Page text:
Leawood’s Cool Cat

Ask David Basse what he never leaves home without and he’ll probably tell you one of his trademark fedoras.

The smoky-voiced Basse, one of Kansas City’s best-known contemporary jazz greats, exhibits a well-honed impulse for captivating showmanship whenever he mounts the stage. Always sporting a jaunty chapeau — switching from felt to straw depending on the season — Basse channels heavyweight songsters like Mel Torme, Al Jarreau and Dr. John and the ghosts of jazz artists past and then injects his own tasty brand of KC jazz and blues for a unique and mesmerizing sound.

When Basse rolled into KC in the early 1980s he immersed himself in the city’s rich stew of jazz and blues, discovering what would become a life-long love affair with the infectious music. Emerging from an intense tutelage in the pulsating world of jazz was hipster Basse — a finger-snapping, always-on-the-cutting-edge of-his-art, cool cat persona. 

“Kansas City’s jazz comes from ragtime,
along with a kind of southwest feel,

almost country,” explains Basse. “We’re not New Orleans’ brand of jazz. We’ve carved our own attitude.”

Basse’s music idols growing up included icons Jimmy Hendrix, The Doors, Cream and The Beatles. He also developed an affinity for the jump blues, an up-tempo flavor of music personified by small groups featuring horns. But when Basse saw the superbly crafted talents of jazz artists Jay McShann and Claude “Fiddler” Williams at the Kansas State Fair, he saw his future flash before him in Technicolor.

“Simply, I was blown away,” recalls Basse. “I immediately wanted to be in a band like that.”

Basse, who says he played his share of sleazy dives and pool halls in the early genesis of his stellar career, formed the famous City Light Orchestra in 1982. It was the abiding beauty of McShann’s and Williams’ music that became the equation for CLO, which quickly became known as Kansas City’s premier swinging jazz ensemble.

“I started to dress in the mode that emulated my jazz heroes,” says Basse. “Every waking thought and creative idea was influenced by their music.”

Basse’s deep, resonant voice fits hand-in-glove with his chosen genre and his prolific career spans the globe. He’s represented Kansas City throughout the world on prestigious stages like the Peninsula Hotel in Hong Kong, the New Orleans Jazz and Heritage Festival, Jazz Aspen-Snowmass, the Sacramento Jazz Jubilee and Virginia’s celebrated “Wolf Trap and All That Jazz.” He’s played at Harrods in London and at the Palacio dei Congressi in Lugano, Switzerland. 

The musician has been featured on A&E Television’s landmark series City Confidential that spotlighted the KC jazz scene; CBS Sunday Morning where distinguished jazz composer, pianist and educator Dr. Billy Taylor tagged along with Basse for a fascinating interview; NPR’s Weekend: All Things Considered where Scott Simon bantered with Basse about all things jazz; and PBS’s Barbeque America with host Rick Browne.

The eponymous title song of Basse’s recording “Strike When Your Iron is Hot,” released in October 2000, was used by the Gore campaign and the Kansas City Chiefs to rouse crowds and his City Light Orchestra was part of the 1997 Inaugural Gala for President Bill Clinton. He has recorded with many jazz standouts, including Bobby Watson, Les McCann, Phil Woods and Grammy-nominated pianist Mike Melvoin whom Basse has collaborated with since 1992.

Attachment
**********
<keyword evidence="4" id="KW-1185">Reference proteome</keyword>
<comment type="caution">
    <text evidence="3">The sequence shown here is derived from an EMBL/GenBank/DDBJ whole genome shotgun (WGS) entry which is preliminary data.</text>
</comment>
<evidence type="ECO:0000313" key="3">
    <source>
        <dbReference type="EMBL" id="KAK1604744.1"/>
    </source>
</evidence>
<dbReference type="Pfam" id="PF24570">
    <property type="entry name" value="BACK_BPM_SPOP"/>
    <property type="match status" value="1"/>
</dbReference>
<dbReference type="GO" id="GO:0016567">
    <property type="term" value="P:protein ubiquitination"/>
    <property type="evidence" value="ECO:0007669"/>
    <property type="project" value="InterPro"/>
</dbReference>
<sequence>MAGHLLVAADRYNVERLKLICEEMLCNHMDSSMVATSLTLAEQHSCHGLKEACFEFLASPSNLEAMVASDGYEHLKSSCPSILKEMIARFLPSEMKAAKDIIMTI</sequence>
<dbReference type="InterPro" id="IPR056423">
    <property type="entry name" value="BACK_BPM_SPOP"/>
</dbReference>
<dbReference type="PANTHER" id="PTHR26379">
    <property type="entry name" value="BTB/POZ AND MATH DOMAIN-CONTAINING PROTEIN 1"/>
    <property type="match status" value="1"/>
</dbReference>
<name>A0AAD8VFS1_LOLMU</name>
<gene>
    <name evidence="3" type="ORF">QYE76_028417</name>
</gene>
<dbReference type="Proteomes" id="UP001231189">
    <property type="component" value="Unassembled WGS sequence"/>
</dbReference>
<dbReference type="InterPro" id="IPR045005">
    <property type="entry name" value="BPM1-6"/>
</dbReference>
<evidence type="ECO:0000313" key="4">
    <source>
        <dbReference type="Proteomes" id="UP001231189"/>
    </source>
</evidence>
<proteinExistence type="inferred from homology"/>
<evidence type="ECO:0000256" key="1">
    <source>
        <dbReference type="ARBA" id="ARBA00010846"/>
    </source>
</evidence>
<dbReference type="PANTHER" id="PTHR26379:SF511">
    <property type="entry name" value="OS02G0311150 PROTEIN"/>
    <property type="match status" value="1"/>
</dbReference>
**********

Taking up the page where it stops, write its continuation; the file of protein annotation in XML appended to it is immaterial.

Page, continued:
Basse hosts the award-winning Jazz Scene Saturdays on Kansas Public Radio where he features new releases, classic jazz and information about area jazz concerts, festivals and performances. Guests have included Pat Metheny, Marian McPartland, Ramsey Lewis and Chick Corea and even special visits from the big bands of KU and UMKC.

“I never met jazz I didn’t like,” admits Basse.

Basse and his wife, Cathy, and young daughter, GG, lived in Los Angeles, Calif., during most of the 1990s and relocated to KC for the quality of life. The musician also wanted to return to the roots of the KC sound and enmesh himself in the very fabric of the local jazz scene and the artistic climate Kansas City offers to serious musicians like himself. 

“KC has a vibrant nightlife,” says Basse. “You can go out every night of the week and hear great music, including blues and jazz. Plus we have great galleries and world-class museums and easy access to the coasts.”

A highlight of Basse’s career was when he and GG sang the national anthem to a packed house at Kauffman Stadium.

“She loves to sing and plays the guitar, cello and piano,” says Basse. “I don’t push GG but she likes music. I try to appreciate what she listens to on the radio and not be ancient and say, ‘Turn that off.'”

Basse is an ardent preserver and promoter of Kansas City’s legendary and illustrious musical history through his work with the Mutual Musicians Foundation, located in the heart of the historic 18th and Vine district. 

“The Musicians Foundation is a National Historic Landmark,” explains Basse. “Working musicians rehearse, relax and casually educate future generations that will continue to play and shape Kansas City jazz.

In December 2008, Basse re-released his first recording with the City Light Orchestra in honor of its 25th anniversary. The acclaimed “Raised Spirits” debuted in 1984 and Basse says has found a new following.

Basse carries on the tradition started by household names like Charlie Parker and Count Basie and takes that responsibility seriously.

“I am the embodiment of Kansas City jazz and blues,” says Basse, with a wink, smile and tip of his fedora.

Catch David Basse and his band at Ironwoods Park, 145th and Mission Rd., Sunday, September 6 from 6 – 8 p.m. Visit www.davidbasse.com for more information on other appearances.

words: Kimberly Stern

photos: Chad Hickman